Meanwhile, releasing langurs in the Kondakmerak protected forest, Sumbermanjing Wetan, Malang Regency is a reintroduction effort. Previously, the protected forest area had a colony of Javan langurs but this was reduced due to hunting and shrinking habitat. The aim of releasing individual Javan langurs is to increase the population.

Iwan explained that reduced habitat or forest destruction also threatens the decline in the Javan langur population. Apart from that, hunting also influences the rate of extinction of Javan langurs. Meanwhile, the Javan langur release location is quite safe from hunting. “In the last three years, massive hunting with nets has occurred in a number of protected forests. "The hunting process is long, but it can immediately catch all the individuals," he said.

Head of BBTNBTS Hendro Widjanarko explained that the total population of TNBTS Javan Langurs in the Ireng-ireng area is six groups. Each group consists of two to 10 animals. In Coba Trisula there were four groups consisting of six to 22 individuals, and in Gucialit two groups of seven and 13 individuals.

"Langurs are one of the three key animals in TNBTS," he said. Key animals include 12 leopards (Panthera pardus) , 36 Javanese eagles (Nisaetus bartelsi) . A number of officers patrol to prevent poaching and forest damage in the TNBTS area.

TNBTS officers' study shows that Javanese langurs' natural food is abundant in the area. The habitat, said Hendro, is maintained so that it becomes a safe home in the remaining natural forests in Java. Animals in the wild, he said, are also special interest tourist attractions.

BBTNBTS develops special interest tourism such as bird watching in the surrounding forest area in Darungan Village, Pronojiwo, Lumajang. This conservation-based special interest tourism is managed by the local community. So that the community is involved in protecting the area to carry out conservation activities.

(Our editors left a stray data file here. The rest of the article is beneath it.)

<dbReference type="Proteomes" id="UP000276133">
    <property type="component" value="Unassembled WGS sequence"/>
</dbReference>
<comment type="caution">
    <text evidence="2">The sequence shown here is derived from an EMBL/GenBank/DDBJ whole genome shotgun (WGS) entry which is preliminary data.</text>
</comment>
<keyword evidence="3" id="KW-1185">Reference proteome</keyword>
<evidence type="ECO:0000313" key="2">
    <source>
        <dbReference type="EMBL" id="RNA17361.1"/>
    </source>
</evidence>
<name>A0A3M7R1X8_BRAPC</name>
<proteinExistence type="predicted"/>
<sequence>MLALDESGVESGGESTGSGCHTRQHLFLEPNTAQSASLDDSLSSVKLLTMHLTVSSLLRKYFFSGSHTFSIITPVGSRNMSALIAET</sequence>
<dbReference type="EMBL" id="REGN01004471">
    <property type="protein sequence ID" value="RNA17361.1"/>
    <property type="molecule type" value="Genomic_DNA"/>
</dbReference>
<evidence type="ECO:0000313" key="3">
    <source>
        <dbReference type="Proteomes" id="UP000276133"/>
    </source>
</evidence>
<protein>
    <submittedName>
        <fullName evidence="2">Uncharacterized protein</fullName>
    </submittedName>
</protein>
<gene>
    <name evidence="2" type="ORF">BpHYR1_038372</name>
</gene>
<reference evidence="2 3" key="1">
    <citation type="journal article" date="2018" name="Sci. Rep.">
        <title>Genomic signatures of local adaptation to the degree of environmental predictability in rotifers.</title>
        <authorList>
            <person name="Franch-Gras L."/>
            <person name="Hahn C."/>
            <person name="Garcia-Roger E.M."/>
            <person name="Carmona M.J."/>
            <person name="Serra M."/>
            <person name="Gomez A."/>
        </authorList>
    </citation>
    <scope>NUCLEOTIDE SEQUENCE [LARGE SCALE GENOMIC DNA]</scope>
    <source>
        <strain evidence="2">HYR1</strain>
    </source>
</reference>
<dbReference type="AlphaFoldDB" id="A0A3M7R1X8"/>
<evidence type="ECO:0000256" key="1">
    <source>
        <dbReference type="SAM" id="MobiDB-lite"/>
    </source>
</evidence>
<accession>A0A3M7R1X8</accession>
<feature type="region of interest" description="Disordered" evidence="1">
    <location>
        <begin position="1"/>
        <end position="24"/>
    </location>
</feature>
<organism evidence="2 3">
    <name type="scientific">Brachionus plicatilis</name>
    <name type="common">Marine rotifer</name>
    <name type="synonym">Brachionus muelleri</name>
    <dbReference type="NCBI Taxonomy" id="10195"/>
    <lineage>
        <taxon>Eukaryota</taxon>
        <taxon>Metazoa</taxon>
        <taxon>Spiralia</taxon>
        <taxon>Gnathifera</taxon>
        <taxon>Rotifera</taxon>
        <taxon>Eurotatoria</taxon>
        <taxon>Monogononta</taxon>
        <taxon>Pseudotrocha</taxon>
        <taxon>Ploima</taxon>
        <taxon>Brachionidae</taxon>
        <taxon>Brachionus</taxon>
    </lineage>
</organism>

“Bird watching with binoculars, there are towers and monitoring locations. "Birds are lured with food, whistles or bird recordings," he said.

Stop Hunting

Hendro also deployed officers to patrol and protect the area from poaching. Animal hunting, he said, could be controlled. A number of poachers were arrested and some were tried in local courts. “Last year there were several cases. It can be handled," he said.

Head of DLH Lumajang Hartatik asked residents around the forest in Lumajang to protect wild animals and their habitats. Protecting wildlife, he said, is important for posterity. So efforts are needed with early childhood education to help protect forests. Communities around the forest, said Suhartatik, were asked to protect and stop hunting animals in the forest.

“Practice shooting, enough for sport. Don't shoot animals in the forest. "Lumajang residents should not destroy, but maintain and protect the animal and biological diversity that we have," he said. Including Javan Langurs that are released into the wild, they are not the object of hunting.

Tidal trees (Lithocarpus sondaicus), Anggrung (Trema orientalis), and ficus are the main habitat of the Javan Langur. Meanwhile, natural food vegetation in nature includes leaves of kesek (Dodonaea viscosa), anggrung (Trema orientalis) , danglu (Engelhardia spicata) , genitri (Elaeocarpus sphaericus Schum) , kebek (Macaranga sp) , ficus, nyampoh (Litsea glutinosa), tide (Arthocarpus sp) , white breast (Haliaeetus leucogaster) , walisongo (Schefflera actinophylla) , and pandan (Pandanus tectorius).

According to Supriatna and Wahyono (2000) in the Guidebook. Indonesian Primate Field, the Javan langur has a body length from head to tip, adult males and females average 517 millimeters, and their tail length averages 742 millimeters. Average body weight is 6.3 kilograms. The fur color is silvery black. The ventral part is pale gray and the head has a crest. Javan Langur chicks are born orange-yellow and have no crest. Once mature it turns black and grey.

Langurs eat leaves, fruit and seeds. Javan langurs live in mangrove forests, lowland forests, highland forests, primary forests, secondary forests, plantations and plantation forests.

The International Union for Conservation of Nature and Natural Resources ( IUCN ) includes the Javan langur as vulnerable to extinction ( vulnerable / vu) and is listed in Appendix II or may not be traded in the Convention on International Trade in Endangered Species of Wild Fauna and Flora (CITES) . Because the population of Javan langurs in nature continues to decline.